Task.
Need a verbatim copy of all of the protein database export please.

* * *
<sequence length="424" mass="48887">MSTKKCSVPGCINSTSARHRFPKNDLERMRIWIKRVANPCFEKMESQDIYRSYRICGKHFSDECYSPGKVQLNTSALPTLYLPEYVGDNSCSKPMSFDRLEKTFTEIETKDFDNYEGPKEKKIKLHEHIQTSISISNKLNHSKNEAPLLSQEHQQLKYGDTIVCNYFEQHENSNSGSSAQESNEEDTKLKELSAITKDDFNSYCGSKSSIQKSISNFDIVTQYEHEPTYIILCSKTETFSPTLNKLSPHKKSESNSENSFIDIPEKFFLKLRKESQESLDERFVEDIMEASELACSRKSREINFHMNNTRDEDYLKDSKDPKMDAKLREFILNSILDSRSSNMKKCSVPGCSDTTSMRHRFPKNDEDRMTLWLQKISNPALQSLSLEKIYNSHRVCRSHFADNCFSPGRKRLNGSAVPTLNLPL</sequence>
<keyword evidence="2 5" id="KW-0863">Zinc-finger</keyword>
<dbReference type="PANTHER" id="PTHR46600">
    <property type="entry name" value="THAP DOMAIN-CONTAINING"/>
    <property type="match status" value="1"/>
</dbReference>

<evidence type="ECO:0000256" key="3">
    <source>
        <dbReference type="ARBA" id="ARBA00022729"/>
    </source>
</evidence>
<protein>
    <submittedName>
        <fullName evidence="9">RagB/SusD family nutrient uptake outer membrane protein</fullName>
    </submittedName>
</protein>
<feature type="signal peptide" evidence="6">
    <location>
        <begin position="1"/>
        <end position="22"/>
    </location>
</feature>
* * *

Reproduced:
<sequence length="424" mass="48887">MSTKKCSVPGCINSTSARHRFPKNDLERMRIWIKRVANPCFEKMESQDIYRSYRICGKHFSDECYSPGKVQLNTSALPTLYLPEYVGDNSCSKPMSFDRLEKTFTEIETKDFDNYEGPKEKKIKLHEHIQTSISISNKLNHSKNEAPLLSQEHQQLKYGDTIVCNYFEQHENSNSGSSAQESNEEDTKLKELSAITKDDFNSYCGSKSSIQKSISNFDIVTQYEHEPTYIILCSKTETFSPTLNKLSPHKKSESNSENSFIDIPEKFFLKLRKESQESLDERFVEDIMEASELACSRKSREINFHMNNTRDEDYLKDSKDPKMDAKLREFILNSILDSRSSNMKKCSVPGCSDTTSMRHRFPKNDEDRMTLWLQKISNPALQSLSLEKIYNSHRVCRSHFADNCFSPGRKRLNGSAVPTLNLPL</sequence>
<keyword evidence="2 5" id="KW-0863">Zinc-finger</keyword>
<dbReference type="PANTHER" id="PTHR46600">
    <property type="entry name" value="THAP DOMAIN-CONTAINING"/>
    <property type="match status" value="1"/>
</dbReference>

<evidence type="ECO:0000256" key="3">
    <source>
        <dbReference type="ARBA" id="ARBA00022729"/>
    </source>
</evidence>
<protein>
    <submittedName>
        <fullName evidence="9">RagB/SusD family nutrient uptake outer membrane protein</fullName>
    </submittedName>
</protein>
<feature type="signal peptide" evidence="6">
    <location>
        <begin position="1"/>
        <end position="22"/>
    </location>
</feature>